Drugs Health Medical

A ‘feminist route map’ can help end AIDS: UN body


HQ Team

November 30, 2022: Removing gender inequalities on women’s HIV risks can help end the AIDS pandemic, according to UNAIDS.

“The world will not be able to defeat AIDS while reinforcing patriarchy,” said Winnie Byanyima, Executive Director of UNAIDS, who called for addressing the intersecting inequalities that women face.

“The only effective route map to ending AIDS, achieving the sustainable development goals and ensuring health, rights and shared prosperity, is a feminist route map,” she said.

A year ago, 650 000 people died from AIDS and 1.5 million acquired HIV, the virus that causes the disease.

Women subjected to intimate partner violence face up to a 50% higher chance of acquiring the virus, according to UNAIDS’ Dangerous Inequalities report.

Sub-Saharan Africa

The effects of gender inequalities on women’s HIV risks are striking in sub-Saharan Africa, where women accounted for 63% of new HIV infections in 2021.

Adolescent girls and young women aged between 15 and 24 years in the region are three times more likely to acquire HIV than their male counterparts.

From 2015 to 2021, only 41% of married women aged between 15 and 24 in 33 countries could make their own decisions on sexual health.

If girls are allowed to stay in school and complete secondary education, their vulnerability to HIV infection is reduced by 50%.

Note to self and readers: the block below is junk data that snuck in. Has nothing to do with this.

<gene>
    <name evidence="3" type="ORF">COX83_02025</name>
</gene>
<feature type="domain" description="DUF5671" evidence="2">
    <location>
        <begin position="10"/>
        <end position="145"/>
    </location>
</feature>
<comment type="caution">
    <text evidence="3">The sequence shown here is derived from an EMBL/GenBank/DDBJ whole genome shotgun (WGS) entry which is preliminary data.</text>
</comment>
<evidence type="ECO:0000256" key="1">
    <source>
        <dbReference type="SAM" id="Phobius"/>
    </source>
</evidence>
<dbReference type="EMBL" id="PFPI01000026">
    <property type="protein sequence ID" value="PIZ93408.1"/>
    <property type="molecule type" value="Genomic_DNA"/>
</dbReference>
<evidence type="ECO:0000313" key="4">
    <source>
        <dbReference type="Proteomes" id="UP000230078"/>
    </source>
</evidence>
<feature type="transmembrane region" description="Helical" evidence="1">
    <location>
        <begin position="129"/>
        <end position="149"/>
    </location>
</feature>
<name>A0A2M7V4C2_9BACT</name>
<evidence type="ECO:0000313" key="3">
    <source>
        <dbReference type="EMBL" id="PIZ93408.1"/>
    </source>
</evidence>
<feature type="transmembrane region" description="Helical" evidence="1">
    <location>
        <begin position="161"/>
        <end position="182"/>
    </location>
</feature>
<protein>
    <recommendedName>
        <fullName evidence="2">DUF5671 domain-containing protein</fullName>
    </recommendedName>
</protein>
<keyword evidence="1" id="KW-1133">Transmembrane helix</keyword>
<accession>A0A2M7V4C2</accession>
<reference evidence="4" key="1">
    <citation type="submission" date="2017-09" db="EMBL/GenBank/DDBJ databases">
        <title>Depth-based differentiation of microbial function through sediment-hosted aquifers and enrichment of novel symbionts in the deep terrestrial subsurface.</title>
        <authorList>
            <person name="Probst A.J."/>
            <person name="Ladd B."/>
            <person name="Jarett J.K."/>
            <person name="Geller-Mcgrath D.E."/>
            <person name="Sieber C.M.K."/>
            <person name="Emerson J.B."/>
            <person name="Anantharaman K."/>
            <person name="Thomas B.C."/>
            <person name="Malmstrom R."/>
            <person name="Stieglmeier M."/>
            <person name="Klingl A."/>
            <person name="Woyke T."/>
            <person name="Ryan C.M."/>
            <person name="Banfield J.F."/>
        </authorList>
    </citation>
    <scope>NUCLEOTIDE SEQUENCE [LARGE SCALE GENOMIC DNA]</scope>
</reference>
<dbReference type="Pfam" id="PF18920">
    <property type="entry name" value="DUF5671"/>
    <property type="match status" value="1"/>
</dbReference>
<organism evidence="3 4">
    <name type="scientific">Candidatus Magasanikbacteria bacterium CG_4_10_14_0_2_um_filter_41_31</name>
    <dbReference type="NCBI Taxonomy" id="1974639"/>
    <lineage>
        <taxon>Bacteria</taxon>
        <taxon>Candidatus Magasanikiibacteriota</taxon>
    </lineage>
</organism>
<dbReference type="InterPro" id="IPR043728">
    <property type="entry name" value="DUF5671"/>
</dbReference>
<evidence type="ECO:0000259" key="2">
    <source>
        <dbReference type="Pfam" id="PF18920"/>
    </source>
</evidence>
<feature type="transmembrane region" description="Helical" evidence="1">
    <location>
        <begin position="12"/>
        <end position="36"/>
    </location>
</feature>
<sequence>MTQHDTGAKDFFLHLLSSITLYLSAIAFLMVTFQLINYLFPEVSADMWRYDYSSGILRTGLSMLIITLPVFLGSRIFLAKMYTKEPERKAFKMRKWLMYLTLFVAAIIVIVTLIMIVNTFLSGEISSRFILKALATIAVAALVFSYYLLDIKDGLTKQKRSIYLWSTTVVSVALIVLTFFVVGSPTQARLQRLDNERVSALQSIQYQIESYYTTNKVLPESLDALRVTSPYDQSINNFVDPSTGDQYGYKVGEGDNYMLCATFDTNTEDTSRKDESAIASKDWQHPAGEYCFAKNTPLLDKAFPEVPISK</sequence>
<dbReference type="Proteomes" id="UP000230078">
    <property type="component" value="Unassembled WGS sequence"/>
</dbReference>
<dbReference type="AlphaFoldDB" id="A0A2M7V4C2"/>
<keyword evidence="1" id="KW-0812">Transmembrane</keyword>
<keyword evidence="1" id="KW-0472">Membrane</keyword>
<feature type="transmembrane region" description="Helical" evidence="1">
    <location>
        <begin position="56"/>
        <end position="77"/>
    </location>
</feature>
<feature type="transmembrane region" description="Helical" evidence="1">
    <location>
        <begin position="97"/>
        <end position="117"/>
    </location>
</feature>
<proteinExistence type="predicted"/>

“When this is reinforced with a package of empowerment support, girls’ risks are reduced even further,” the UN agency stated.

Schooling girls

“Leaders need to ensure all girls are in school, are protected from the violence which is often normalised including through underage marriages, and have economic pathways that guarantee them a hopeful future.”

Only 70% of men living with HIV were accessing treatment in 2021, compared to 80% of women. “Harmful masculinities” discouraged men from seeking care.

Although over three-quarters of adults living with HIV are on antiretroviral therapy, just over half of children receive the medicine. In 2021, children accounted for only 4% of people living with HIV but 15% of all AIDS-related deaths.

Discrimination, stigmatisation and criminalisation of key communities also cost lives.

A raw analysis shows no significant drop in new infections among gay men and other men who have sex with men, both in the western and central Africa region and the eastern and southern regions of the continent.


“Decriminalise people in same-sex relationships, sex workers, and people who use drugs, and invest in community-led services that enable their inclusion. This will help break down barriers to services and care for millions of people.” Byanyima said.

“What world leaders need to do is crystal clear,” she said.“In one word: equalise. Equalise access to rights, equalise access to services, and the best science and medicine. Equalising will help everyone.”

Leave a Reply

Your email address will not be published. Required fields are marked *